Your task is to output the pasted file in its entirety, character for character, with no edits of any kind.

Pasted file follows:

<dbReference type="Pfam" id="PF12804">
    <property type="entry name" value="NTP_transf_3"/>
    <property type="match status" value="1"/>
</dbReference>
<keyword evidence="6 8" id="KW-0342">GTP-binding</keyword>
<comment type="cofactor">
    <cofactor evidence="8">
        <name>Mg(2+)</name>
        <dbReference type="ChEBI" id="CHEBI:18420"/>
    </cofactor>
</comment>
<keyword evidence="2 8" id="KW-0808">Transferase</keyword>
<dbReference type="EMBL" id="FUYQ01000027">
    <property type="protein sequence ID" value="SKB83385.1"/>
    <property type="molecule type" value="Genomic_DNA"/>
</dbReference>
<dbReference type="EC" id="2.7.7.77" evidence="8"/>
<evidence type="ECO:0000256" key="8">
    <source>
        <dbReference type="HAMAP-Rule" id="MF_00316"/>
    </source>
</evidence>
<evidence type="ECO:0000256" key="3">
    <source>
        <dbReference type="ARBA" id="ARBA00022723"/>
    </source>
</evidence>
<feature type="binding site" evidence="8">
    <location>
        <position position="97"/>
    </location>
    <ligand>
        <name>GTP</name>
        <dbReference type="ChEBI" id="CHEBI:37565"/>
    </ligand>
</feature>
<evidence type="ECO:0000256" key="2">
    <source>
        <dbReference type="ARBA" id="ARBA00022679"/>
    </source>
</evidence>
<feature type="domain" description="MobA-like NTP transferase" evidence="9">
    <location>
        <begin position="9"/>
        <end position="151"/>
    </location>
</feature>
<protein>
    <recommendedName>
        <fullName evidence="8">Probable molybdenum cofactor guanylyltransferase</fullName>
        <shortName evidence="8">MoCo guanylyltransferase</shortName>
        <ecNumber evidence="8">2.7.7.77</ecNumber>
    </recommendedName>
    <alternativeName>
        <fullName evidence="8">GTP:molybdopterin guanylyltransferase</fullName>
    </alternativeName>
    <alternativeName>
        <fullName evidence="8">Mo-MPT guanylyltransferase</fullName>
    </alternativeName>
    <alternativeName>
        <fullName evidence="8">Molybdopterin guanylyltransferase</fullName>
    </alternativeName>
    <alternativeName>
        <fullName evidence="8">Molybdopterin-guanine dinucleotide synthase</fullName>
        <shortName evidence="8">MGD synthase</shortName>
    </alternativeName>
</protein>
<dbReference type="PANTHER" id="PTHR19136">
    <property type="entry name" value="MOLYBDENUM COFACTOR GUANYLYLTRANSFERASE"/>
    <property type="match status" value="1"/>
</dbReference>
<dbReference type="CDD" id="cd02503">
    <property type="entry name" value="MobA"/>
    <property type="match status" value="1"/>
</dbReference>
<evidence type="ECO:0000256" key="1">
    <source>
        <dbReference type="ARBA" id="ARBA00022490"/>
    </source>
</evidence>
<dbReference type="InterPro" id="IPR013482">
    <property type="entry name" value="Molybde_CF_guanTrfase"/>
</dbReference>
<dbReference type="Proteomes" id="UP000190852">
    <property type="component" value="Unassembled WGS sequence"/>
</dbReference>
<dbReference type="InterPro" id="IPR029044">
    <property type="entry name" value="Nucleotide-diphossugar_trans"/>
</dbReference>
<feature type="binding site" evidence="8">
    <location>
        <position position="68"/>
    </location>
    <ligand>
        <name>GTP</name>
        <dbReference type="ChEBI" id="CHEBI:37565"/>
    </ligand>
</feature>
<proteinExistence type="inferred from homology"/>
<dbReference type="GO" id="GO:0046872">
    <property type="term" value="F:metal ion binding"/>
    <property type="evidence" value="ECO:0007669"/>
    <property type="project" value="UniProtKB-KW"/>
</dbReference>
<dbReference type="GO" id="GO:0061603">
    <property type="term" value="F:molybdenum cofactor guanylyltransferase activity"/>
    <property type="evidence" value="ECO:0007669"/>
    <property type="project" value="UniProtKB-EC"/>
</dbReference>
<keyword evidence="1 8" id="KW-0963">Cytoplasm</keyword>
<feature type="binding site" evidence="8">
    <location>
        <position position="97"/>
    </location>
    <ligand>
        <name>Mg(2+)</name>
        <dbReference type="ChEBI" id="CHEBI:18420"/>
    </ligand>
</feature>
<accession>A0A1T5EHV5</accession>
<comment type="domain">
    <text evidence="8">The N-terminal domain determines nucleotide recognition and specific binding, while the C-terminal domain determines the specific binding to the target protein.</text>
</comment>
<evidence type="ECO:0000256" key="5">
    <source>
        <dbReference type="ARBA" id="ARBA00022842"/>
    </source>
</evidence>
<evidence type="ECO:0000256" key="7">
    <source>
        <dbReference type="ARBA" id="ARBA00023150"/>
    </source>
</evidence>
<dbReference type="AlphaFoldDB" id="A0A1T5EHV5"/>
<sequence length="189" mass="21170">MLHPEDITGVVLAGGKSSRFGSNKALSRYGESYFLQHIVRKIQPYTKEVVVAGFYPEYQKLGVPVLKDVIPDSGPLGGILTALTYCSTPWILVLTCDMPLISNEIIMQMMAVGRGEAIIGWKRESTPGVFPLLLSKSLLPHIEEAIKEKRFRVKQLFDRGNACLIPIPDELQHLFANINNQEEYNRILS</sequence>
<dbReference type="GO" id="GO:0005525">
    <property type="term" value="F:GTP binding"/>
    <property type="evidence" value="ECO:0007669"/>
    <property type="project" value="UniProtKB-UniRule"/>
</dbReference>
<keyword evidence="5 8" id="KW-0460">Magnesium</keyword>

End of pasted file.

<dbReference type="Pfam" id="PF12804">
    <property type="entry name" value="NTP_transf_3"/>
    <property type="match status" value="1"/>
</dbReference>
<keyword evidence="6 8" id="KW-0342">GTP-binding</keyword>
<comment type="cofactor">
    <cofactor evidence="8">
        <name>Mg(2+)</name>
        <dbReference type="ChEBI" id="CHEBI:18420"/>
    </cofactor>
</comment>
<keyword evidence="2 8" id="KW-0808">Transferase</keyword>
<dbReference type="EMBL" id="FUYQ01000027">
    <property type="protein sequence ID" value="SKB83385.1"/>
    <property type="molecule type" value="Genomic_DNA"/>
</dbReference>
<dbReference type="EC" id="2.7.7.77" evidence="8"/>
<evidence type="ECO:0000256" key="8">
    <source>
        <dbReference type="HAMAP-Rule" id="MF_00316"/>
    </source>
</evidence>
<evidence type="ECO:0000256" key="3">
    <source>
        <dbReference type="ARBA" id="ARBA00022723"/>
    </source>
</evidence>
<feature type="binding site" evidence="8">
    <location>
        <position position="97"/>
    </location>
    <ligand>
        <name>GTP</name>
        <dbReference type="ChEBI" id="CHEBI:37565"/>
    </ligand>
</feature>
<evidence type="ECO:0000256" key="2">
    <source>
        <dbReference type="ARBA" id="ARBA00022679"/>
    </source>
</evidence>
<feature type="domain" description="MobA-like NTP transferase" evidence="9">
    <location>
        <begin position="9"/>
        <end position="151"/>
    </location>
</feature>
<protein>
    <recommendedName>
        <fullName evidence="8">Probable molybdenum cofactor guanylyltransferase</fullName>
        <shortName evidence="8">MoCo guanylyltransferase</shortName>
        <ecNumber evidence="8">2.7.7.77</ecNumber>
    </recommendedName>
    <alternativeName>
        <fullName evidence="8">GTP:molybdopterin guanylyltransferase</fullName>
    </alternativeName>
    <alternativeName>
        <fullName evidence="8">Mo-MPT guanylyltransferase</fullName>
    </alternativeName>
    <alternativeName>
        <fullName evidence="8">Molybdopterin guanylyltransferase</fullName>
    </alternativeName>
    <alternativeName>
        <fullName evidence="8">Molybdopterin-guanine dinucleotide synthase</fullName>
        <shortName evidence="8">MGD synthase</shortName>
    </alternativeName>
</protein>
<dbReference type="PANTHER" id="PTHR19136">
    <property type="entry name" value="MOLYBDENUM COFACTOR GUANYLYLTRANSFERASE"/>
    <property type="match status" value="1"/>
</dbReference>
<dbReference type="CDD" id="cd02503">
    <property type="entry name" value="MobA"/>
    <property type="match status" value="1"/>
</dbReference>
<evidence type="ECO:0000256" key="1">
    <source>
        <dbReference type="ARBA" id="ARBA00022490"/>
    </source>
</evidence>
<dbReference type="InterPro" id="IPR013482">
    <property type="entry name" value="Molybde_CF_guanTrfase"/>
</dbReference>
<dbReference type="Proteomes" id="UP000190852">
    <property type="component" value="Unassembled WGS sequence"/>
</dbReference>
<dbReference type="InterPro" id="IPR029044">
    <property type="entry name" value="Nucleotide-diphossugar_trans"/>
</dbReference>
<feature type="binding site" evidence="8">
    <location>
        <position position="68"/>
    </location>
    <ligand>
        <name>GTP</name>
        <dbReference type="ChEBI" id="CHEBI:37565"/>
    </ligand>
</feature>
<proteinExistence type="inferred from homology"/>
<dbReference type="GO" id="GO:0046872">
    <property type="term" value="F:metal ion binding"/>
    <property type="evidence" value="ECO:0007669"/>
    <property type="project" value="UniProtKB-KW"/>
</dbReference>
<dbReference type="GO" id="GO:0061603">
    <property type="term" value="F:molybdenum cofactor guanylyltransferase activity"/>
    <property type="evidence" value="ECO:0007669"/>
    <property type="project" value="UniProtKB-EC"/>
</dbReference>
<keyword evidence="1 8" id="KW-0963">Cytoplasm</keyword>
<feature type="binding site" evidence="8">
    <location>
        <position position="97"/>
    </location>
    <ligand>
        <name>Mg(2+)</name>
        <dbReference type="ChEBI" id="CHEBI:18420"/>
    </ligand>
</feature>
<accession>A0A1T5EHV5</accession>
<comment type="domain">
    <text evidence="8">The N-terminal domain determines nucleotide recognition and specific binding, while the C-terminal domain determines the specific binding to the target protein.</text>
</comment>
<evidence type="ECO:0000256" key="5">
    <source>
        <dbReference type="ARBA" id="ARBA00022842"/>
    </source>
</evidence>
<evidence type="ECO:0000256" key="7">
    <source>
        <dbReference type="ARBA" id="ARBA00023150"/>
    </source>
</evidence>
<dbReference type="AlphaFoldDB" id="A0A1T5EHV5"/>
<sequence length="189" mass="21170">MLHPEDITGVVLAGGKSSRFGSNKALSRYGESYFLQHIVRKIQPYTKEVVVAGFYPEYQKLGVPVLKDVIPDSGPLGGILTALTYCSTPWILVLTCDMPLISNEIIMQMMAVGRGEAIIGWKRESTPGVFPLLLSKSLLPHIEEAIKEKRFRVKQLFDRGNACLIPIPDELQHLFANINNQEEYNRILS</sequence>
<dbReference type="GO" id="GO:0005525">
    <property type="term" value="F:GTP binding"/>
    <property type="evidence" value="ECO:0007669"/>
    <property type="project" value="UniProtKB-UniRule"/>
</dbReference>
<keyword evidence="5 8" id="KW-0460">Magnesium</keyword>